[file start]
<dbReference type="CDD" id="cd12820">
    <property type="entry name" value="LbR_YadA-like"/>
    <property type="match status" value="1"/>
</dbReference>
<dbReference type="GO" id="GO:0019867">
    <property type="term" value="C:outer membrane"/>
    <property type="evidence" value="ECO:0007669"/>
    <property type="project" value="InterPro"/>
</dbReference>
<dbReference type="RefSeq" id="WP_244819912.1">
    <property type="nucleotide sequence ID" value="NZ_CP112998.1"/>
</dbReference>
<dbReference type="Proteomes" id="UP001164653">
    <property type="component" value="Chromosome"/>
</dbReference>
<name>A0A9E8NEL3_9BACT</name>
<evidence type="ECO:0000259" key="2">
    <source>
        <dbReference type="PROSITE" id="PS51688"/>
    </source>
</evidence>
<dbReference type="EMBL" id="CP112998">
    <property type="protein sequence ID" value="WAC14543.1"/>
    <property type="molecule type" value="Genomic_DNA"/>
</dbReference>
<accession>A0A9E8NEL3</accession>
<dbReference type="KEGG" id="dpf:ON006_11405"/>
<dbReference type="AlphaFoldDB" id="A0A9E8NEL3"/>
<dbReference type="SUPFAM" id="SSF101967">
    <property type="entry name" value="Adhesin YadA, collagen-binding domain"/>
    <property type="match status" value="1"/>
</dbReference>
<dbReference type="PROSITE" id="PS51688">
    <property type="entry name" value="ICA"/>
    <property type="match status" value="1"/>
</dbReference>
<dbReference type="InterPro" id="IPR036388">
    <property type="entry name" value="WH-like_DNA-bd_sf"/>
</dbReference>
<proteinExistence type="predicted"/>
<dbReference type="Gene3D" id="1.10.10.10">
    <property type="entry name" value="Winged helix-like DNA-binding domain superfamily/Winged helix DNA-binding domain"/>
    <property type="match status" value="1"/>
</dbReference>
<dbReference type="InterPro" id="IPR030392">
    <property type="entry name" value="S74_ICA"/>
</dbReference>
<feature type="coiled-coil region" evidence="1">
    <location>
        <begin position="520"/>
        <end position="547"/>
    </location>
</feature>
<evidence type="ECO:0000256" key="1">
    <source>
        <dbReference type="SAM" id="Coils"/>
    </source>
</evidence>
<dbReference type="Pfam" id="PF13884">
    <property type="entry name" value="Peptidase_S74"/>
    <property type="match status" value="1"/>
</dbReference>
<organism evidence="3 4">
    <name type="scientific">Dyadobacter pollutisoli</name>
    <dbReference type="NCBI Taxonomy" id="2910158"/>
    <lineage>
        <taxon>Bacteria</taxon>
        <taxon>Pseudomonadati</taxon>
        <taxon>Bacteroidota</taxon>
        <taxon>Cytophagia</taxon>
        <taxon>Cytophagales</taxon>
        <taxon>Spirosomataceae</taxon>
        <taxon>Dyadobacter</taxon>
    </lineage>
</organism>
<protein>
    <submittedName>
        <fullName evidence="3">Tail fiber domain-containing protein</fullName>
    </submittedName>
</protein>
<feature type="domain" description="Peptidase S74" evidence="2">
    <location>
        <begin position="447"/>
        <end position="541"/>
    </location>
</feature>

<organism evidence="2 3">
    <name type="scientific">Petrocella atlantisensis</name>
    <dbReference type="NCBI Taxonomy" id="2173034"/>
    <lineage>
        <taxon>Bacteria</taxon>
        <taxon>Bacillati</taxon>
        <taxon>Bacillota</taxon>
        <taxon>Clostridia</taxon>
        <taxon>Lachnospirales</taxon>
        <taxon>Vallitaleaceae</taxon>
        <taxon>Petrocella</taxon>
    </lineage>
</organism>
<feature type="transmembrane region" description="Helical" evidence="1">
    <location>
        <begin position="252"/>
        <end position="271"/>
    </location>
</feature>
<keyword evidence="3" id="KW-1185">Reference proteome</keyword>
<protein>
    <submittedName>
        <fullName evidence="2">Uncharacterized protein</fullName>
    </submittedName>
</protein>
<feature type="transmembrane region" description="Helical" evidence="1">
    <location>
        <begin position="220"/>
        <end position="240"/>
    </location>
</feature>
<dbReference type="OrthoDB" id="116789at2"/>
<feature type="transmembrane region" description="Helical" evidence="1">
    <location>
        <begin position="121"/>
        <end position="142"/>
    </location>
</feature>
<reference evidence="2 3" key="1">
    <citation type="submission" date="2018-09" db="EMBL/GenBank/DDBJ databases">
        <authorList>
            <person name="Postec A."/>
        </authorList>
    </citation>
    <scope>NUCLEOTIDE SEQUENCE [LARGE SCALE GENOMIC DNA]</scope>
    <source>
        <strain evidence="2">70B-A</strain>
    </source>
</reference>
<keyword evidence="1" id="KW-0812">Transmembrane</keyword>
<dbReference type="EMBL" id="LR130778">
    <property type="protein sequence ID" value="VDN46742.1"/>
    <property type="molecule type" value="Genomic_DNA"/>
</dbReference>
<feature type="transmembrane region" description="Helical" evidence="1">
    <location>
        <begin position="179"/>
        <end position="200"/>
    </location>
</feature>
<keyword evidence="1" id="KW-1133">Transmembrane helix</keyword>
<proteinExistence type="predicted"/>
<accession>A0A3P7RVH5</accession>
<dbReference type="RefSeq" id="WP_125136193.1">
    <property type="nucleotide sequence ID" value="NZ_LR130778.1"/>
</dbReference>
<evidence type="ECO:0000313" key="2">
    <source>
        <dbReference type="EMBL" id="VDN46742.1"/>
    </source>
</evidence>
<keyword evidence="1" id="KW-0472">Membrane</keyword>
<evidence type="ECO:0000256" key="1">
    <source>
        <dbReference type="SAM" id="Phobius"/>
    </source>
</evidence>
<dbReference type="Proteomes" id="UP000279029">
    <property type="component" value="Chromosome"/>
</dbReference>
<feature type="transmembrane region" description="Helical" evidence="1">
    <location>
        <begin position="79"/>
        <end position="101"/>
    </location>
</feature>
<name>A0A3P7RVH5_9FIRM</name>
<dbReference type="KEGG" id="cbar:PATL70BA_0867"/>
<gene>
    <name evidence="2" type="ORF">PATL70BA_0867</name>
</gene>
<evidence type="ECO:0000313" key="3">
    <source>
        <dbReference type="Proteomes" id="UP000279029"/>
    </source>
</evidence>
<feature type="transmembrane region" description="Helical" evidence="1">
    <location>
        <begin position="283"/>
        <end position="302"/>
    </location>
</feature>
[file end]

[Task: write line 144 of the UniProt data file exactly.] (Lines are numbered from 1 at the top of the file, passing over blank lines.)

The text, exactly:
        <end position="200"/>